Since I am 50% Scottish, I thought making some Scottish shortbread for the upcoming St. Patrick's Day was only fitting. I realize this shortbread cookie is served at Christmas, but I thought it would be nice for this time of the year. So the adventure begins by trying to guess what ingredients and how they might have looked and tasted a hundred years ago.
I have made numerous shortbread cookies, but they all had flavors like my cardamon orange shortbread or my rosemary with lemon and honey shortbread but nothing with just sugar, flour, salt, and butter.
Scottish Shortbread Success and Failures
First off, these are so good it took me a couple of tries to get the look, taste, and hang of making these buttery, crumbly, oh-so-good shortbread cookies. Then, of course, the quality of the ingredients had to be superb since there are only four ingredients.
My first try did not go well; I set the standard 350°F (175°C or 180°C) oven temperature for 30 minutes, and the cookies got overdone. You can see for yourself. The cookies on the left are overdone, but the right side has the perfect shortbread look and taste I wanted to achieve.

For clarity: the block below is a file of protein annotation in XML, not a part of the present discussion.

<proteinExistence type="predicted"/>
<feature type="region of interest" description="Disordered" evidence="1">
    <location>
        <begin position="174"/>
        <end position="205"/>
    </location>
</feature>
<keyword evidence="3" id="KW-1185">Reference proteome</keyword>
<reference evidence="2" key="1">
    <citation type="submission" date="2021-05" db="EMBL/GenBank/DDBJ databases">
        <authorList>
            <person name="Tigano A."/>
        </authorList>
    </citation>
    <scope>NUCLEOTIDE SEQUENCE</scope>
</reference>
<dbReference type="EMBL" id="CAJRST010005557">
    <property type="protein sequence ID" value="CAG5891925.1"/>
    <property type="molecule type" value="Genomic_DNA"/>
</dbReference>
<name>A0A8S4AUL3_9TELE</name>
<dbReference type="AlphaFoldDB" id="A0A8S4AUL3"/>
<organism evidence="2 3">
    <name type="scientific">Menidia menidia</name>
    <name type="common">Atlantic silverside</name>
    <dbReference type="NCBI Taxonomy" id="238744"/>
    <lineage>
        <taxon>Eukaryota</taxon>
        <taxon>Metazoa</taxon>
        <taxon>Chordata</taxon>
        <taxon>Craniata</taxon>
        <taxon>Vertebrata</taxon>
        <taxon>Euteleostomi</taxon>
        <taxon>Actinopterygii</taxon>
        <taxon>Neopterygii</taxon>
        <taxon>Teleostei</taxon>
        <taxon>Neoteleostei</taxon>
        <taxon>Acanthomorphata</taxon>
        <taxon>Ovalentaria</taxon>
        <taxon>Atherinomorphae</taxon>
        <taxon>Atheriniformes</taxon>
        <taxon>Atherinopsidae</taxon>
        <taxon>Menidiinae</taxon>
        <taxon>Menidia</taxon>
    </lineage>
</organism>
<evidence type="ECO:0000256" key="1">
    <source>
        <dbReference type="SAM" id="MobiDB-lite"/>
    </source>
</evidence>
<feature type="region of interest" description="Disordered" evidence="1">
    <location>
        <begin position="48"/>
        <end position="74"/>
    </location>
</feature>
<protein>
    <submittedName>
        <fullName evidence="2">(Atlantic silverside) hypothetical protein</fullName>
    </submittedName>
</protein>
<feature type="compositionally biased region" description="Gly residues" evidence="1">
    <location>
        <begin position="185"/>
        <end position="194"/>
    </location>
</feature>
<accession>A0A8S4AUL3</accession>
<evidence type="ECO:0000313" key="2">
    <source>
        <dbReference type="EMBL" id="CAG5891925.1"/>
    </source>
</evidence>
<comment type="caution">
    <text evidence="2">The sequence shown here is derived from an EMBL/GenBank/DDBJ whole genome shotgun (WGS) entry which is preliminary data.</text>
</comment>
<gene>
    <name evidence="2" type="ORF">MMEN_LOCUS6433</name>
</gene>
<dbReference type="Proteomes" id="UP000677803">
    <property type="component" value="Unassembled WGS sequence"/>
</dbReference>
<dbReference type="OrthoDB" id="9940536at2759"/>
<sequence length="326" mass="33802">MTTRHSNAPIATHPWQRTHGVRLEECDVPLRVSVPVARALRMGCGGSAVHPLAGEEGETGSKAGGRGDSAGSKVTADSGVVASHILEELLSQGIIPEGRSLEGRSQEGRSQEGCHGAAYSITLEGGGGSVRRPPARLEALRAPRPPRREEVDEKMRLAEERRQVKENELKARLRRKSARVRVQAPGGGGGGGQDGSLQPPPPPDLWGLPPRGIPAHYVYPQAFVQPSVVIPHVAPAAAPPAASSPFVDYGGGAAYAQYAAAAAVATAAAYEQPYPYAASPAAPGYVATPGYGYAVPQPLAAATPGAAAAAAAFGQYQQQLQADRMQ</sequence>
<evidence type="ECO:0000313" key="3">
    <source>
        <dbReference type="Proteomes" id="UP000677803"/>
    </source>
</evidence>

So, there was trial and error in getting this cookie to where I wanted it to be, but I could not be happier with the results.
- Butter unsalted (I used Kerrygold)
- Caster sugar (In the US, you might find it called Bakers sugar)
- All-purpose flour
- Kosher Salt
Why I Chose These Ingredients
I found different sugar, flour, and butter in researching Scottish shortbread recipes. How to pick, and what if I don't have that particular type on hand? So let's see some of our choices.
Some recipes call for powdered sugar, regular white sugar, or caster sugar (baker's sugar). I decided I wanted the caster sugar, and although I could have made my own in a food processor, blender, or spice grinder and sifted it through a strainer, I wanted to find a store that sold caster sugar locally.
Whole foods here in Lancaster have it on hand; I was so excited. I know it doesn't take much these days to make me happy.
Powdered sugar or regular white sugar might taste OK, but they will not have the texture of Scottish shortbread cookies.
Salted or unsalted, everyone has their favorite. I was taught to use unsalted, so that is what I use. I add salt since I can adjust how much is added to the cookie dough. Salted and unsalted butter has been a debate for years between bakers. If you love what you bake, use the best ingredients you feel will make the best cookie.